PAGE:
End of 2017 hurricane season

November 30 is the official end of hurricane season in North America.

Puerto Rico's Internet routing announcements are 95% of pre-Maria levels.

US Virgin Islands Internet routing announcements are 80% of pre-Maria levels.

The #(provider name)sucks tweets on twitter in South Florida and South Texas have essentially stopped. I assume this means that providers have repaired almost all Hurricane Harvey and Hurricane Irma damage.

Any idea what their pre and post traffic levels are?


John Souvestre \- New Orleans LA

Sorry for delay in this old topic.

In early december, I bicycled the florida keys.

Some of the old railway bridges have been rehabilitated and turned into
bike paths.

One of these, Toms Harbor Cut Bridge, between Duck Key and Conch key
(between Marathon and Isla Morada)
(24.7833 -80.9057)

There was an AT&T fibre optic cable clearly temporarily hung from the
concrete railing through the bike bridge, and then hung in free air for
some distance before going underground.

This was in an area with much damage.

(and yes, bike was leaning against the cable :frowning:

So just because service has been restored from the point of view of
remote network managers does not mean that the reconstruction is
complete. You may find much temporary setups.

When one side of the road has been partly washed out by the ocean,
chances are that underground cables were damaged if they were on that side.

To put things in perspective:

In an area that is evacuated, such as the Keys, it takes time before a
resident that had been assumed evacuated never returns and is then
switched to "missing" (at which point his/her/their home has already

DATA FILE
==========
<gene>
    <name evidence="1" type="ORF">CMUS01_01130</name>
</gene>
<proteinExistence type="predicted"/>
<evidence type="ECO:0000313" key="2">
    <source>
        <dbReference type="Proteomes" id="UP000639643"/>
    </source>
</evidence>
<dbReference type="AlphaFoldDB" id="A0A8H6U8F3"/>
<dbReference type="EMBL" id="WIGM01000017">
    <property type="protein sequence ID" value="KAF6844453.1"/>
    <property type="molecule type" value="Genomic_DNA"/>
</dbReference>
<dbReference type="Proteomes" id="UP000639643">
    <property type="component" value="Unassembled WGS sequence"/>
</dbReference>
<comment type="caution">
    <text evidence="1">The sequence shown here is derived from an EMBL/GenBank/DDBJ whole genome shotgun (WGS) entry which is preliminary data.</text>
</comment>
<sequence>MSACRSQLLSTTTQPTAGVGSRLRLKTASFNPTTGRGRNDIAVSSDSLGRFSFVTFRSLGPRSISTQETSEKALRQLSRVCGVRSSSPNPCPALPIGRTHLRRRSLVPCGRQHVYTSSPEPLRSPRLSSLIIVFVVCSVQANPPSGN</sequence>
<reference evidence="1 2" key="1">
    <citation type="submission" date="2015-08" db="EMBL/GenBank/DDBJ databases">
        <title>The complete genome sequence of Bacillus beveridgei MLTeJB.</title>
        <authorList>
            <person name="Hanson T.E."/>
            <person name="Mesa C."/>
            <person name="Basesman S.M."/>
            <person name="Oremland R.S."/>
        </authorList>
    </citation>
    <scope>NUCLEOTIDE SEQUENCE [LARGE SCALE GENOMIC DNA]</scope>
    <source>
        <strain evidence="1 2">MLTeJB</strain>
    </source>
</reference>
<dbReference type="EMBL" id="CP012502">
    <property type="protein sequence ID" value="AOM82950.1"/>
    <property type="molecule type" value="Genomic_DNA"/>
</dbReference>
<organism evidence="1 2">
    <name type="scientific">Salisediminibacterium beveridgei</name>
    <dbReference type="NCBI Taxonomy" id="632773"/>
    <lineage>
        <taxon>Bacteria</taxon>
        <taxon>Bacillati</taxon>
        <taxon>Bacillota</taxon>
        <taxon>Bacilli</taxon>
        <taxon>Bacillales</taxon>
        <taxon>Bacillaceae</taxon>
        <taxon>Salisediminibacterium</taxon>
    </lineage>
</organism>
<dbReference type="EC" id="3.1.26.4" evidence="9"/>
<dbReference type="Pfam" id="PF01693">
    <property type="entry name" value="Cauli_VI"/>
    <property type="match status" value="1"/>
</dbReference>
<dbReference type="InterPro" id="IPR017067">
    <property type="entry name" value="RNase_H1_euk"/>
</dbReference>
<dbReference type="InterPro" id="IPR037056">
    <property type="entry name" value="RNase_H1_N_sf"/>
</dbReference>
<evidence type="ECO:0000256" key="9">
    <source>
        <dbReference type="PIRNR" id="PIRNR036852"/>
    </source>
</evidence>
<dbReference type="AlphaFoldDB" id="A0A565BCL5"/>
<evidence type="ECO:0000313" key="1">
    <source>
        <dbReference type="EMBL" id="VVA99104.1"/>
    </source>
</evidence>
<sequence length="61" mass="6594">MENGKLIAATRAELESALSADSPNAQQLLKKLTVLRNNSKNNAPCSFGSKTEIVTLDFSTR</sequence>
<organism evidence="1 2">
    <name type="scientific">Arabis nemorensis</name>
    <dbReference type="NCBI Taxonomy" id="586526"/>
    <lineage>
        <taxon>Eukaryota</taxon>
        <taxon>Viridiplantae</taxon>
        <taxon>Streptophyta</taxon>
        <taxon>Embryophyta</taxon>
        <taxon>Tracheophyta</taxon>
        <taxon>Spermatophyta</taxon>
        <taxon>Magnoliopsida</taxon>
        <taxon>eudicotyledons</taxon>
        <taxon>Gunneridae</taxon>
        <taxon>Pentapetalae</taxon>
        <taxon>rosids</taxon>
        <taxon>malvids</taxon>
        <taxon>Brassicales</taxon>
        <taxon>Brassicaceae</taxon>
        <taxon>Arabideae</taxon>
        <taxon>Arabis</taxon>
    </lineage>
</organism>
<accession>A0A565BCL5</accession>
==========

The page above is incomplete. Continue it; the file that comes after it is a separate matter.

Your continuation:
been bulldozed and debris moved to side of road for pickup). This means
specialized workers to comb through debris to look for human remains.
This is long after the media has left. (and yes, I saw that in the
Keys). Initial reports of loss of life are totally meaningless.

Meanwhile Key West was mostly spared and most of the sunken boats had
already been removed. So the average tourist wouldn't really see what
Irma did there. It was business as usual with cruise ships etc. The
major damage was in the middle keys where media never put much attention.

In an area touched by freezing rain, homes are not damaged and people
expect services back within hours and issue "#provider sucks" tweets if
they don't.

But in an area where homes are rendered uninhabitable, it takes a while
before residents can return to their address (either new or repaired
home) and then ask for services to be restored. The advantage of this
is this is more of a staggered restauration process so less load on
utilities who have more time to repair the shared infrastructure before
dealing with individual homes.